Coronavirus/Covid: London is now in lockdown. Restaurants, cafes and food shops are open for takeaways or deliveries only. Pubs are closed. Supermarkets and food markets are open.
Try some street food
Gone are the days when ‘street food’ meant a dodgy hamburger from an unlicensed trader. London is a great place for street food. Most markets in London have food stalls and they’re probably the best choice for a reasonably priced, satisfying lunch. See street food in central London.
Eat food from around the world
London really is one of the best cities to try food from around the world. Vietnamese, Korean, Malaysian, Turkish, Indian, Chinese and Middle Eastern restaurants are affordable. A two-course meal can cost around £10-£15 per person if you avoid alcohol.
Pre and post-theatre menus
Even if you’re not visiting the theatre, take advantage of the special pre-theatre menus offered by some restaurants for theatre-goers in the West End. You have to eat early in the evening, usually between 5.30pm–7.30pm, or after the show. If you plan to do this on a Friday or Saturday, we recommend booking in advance.
Eat from a supermarket
Supermarkets have special meal deals where you can buy a sandwich, some fruit and a soft drink for as little as £3. They also stock a huge range of ready-to-eat food and anything you need to make a your own sandwiches. If you have cooking facilities or the use of a microwave, it’s easy to pick up cheap ready-meals from all supermarkets — If you want the best, go to M&S or Waitrose.
Have an English breakfast
A traditional English cooked breakfast is filling. If it’s included in the price of your hotel room, you can last until evening with just a light lunch. If your hotel doesn’t offer it, you won’t be that far from a cafe that does. Expect to pay £6–£8. Most cafes serve it all day.
Keep an eye out for soft launches
A soft launch is a chance for new restaurants to test their menu, kitchen and staff before opening the doors to the public. Luckily, they want real people to experiment on and often offer 50% off. hot-dinners.com and softlaunchlondon.com are worth a look.
Eat your main meal at lunchtime
For a sit-down meal, set lunches are usually cheaper than eating in the evening, especially during the week.
Order a takeaway
If you’re staying in an apartment or AirBnB, a takeaway is a cheaper alternative to eating out. There are thousands in London. Just type the food you want and your postcode into Google and see what comes up. For something a bit more upmarket, try Deliveroo or Just Eat. They both deliver meals from a wide range of restaurants to your door.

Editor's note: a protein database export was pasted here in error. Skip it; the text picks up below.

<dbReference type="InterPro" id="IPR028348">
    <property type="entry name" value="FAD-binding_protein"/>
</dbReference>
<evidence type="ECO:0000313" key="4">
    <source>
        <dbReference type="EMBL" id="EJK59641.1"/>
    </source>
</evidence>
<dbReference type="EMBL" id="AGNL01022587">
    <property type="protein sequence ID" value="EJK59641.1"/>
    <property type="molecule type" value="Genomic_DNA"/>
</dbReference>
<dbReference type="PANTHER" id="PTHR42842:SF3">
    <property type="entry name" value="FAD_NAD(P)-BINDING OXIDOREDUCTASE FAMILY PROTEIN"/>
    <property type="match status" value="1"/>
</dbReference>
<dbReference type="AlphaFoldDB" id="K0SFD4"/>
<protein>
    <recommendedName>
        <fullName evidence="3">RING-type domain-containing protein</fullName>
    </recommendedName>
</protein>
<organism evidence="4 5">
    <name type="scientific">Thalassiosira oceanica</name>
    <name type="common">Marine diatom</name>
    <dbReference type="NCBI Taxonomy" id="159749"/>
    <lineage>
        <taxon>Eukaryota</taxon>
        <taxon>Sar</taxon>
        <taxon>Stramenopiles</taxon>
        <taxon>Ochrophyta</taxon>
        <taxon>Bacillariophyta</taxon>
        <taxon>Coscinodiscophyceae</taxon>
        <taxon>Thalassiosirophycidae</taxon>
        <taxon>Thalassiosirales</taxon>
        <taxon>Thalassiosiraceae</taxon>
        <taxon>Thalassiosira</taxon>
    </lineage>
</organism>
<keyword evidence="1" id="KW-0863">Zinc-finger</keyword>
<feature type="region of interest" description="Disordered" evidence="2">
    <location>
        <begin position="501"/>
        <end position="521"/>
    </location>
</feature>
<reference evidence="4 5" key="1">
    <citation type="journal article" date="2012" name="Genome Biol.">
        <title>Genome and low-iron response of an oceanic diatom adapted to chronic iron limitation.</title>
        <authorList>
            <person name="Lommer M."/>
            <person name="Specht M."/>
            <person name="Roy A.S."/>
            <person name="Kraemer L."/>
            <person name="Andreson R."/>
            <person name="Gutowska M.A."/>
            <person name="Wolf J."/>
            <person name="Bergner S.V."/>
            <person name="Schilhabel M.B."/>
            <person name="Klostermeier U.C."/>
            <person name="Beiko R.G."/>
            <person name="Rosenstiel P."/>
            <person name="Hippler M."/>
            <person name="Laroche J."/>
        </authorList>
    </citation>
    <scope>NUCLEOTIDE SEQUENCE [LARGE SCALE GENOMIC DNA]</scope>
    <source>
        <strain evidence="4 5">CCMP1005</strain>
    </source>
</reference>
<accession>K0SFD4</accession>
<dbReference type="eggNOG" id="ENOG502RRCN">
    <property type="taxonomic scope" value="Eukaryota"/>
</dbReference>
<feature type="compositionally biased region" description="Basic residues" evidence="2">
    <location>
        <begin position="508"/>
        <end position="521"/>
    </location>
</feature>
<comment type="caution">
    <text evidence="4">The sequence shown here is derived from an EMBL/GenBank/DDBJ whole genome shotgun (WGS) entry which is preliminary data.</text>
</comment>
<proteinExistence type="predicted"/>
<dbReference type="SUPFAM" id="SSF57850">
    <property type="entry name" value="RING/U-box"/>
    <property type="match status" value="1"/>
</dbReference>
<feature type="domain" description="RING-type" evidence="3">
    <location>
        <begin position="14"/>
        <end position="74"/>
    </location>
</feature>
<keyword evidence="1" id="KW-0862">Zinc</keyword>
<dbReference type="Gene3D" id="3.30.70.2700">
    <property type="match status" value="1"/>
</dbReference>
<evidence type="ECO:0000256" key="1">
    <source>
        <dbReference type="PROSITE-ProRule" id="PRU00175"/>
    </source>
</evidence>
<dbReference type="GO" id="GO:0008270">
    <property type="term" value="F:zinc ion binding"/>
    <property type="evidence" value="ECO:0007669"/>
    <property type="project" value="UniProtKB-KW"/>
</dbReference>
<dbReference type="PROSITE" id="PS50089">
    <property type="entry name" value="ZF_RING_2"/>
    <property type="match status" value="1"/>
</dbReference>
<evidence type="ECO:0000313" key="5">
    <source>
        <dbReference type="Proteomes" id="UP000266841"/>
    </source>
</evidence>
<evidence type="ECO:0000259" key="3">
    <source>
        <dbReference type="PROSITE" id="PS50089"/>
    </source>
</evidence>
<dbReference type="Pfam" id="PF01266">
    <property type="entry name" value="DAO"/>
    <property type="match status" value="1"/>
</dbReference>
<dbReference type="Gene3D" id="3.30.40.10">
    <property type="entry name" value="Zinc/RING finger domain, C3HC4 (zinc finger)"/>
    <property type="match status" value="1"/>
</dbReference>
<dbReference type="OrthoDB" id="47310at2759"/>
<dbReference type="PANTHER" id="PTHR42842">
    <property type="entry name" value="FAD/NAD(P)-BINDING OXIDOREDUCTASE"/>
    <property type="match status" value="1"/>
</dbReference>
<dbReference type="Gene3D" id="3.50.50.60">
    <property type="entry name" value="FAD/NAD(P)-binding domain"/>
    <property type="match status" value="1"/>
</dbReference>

Check out the chains
Chain restaurants can be good value, especially with a discount voucher.
- Pizza chains: Franco Manca, Pizza Express,
- Burgers: Gourmet Burger Kitchen, Byron
- Healthy: Leon
- Vietnamese: Pho
- Asian: Wagamama, Banana Tree, Busaba Eathai
- Family-friendly international food: Giraffe
- French: Côte Restaurants, Café Rouge
- Portuguese-style chicken: Nandos
Avoid overpriced drinks in a restaurant
Serious money-savers should drink tap water in restaurants. Restaurants must, by law, provide tap water if they serve alcohol. Tap water in the UK is perfectly safe to drink. If you eat in a pub that charges a service charge for food, buy your drinks seperately at the bar.
Eat in a pub
Pub food can be a cheap option but some pubs are better than others, so choose carefully. Wetherspoon pubs are hard to beat on price — but don’t expect a gourmet meal. Their steaks on Tuesdays, chicken dishes on Wednesdays, curries on Thursdays and Fish & Chips on Fridays are good-value and include a free drink.
Ask for a ‘doggy bag’
If you order too much food, ask the restaurant to pack up your remaining food to takeaway. Don’t be shy. You paid for it.
Read the menu before going into a restaurant
By law, all restaurants must display their menu with prices close to the entrance. Check for minimum charges and whether they add a ‘discretionary’ service charge to your bill. If they do, it will probably be around 10–12.5%. This is the ‘tip’ so there’s no need to pay anything extra. We don’t have a North American style tipping culture. If there’s no service charge, UK residents normally tip around 10%.
Last updated: 5 January 2021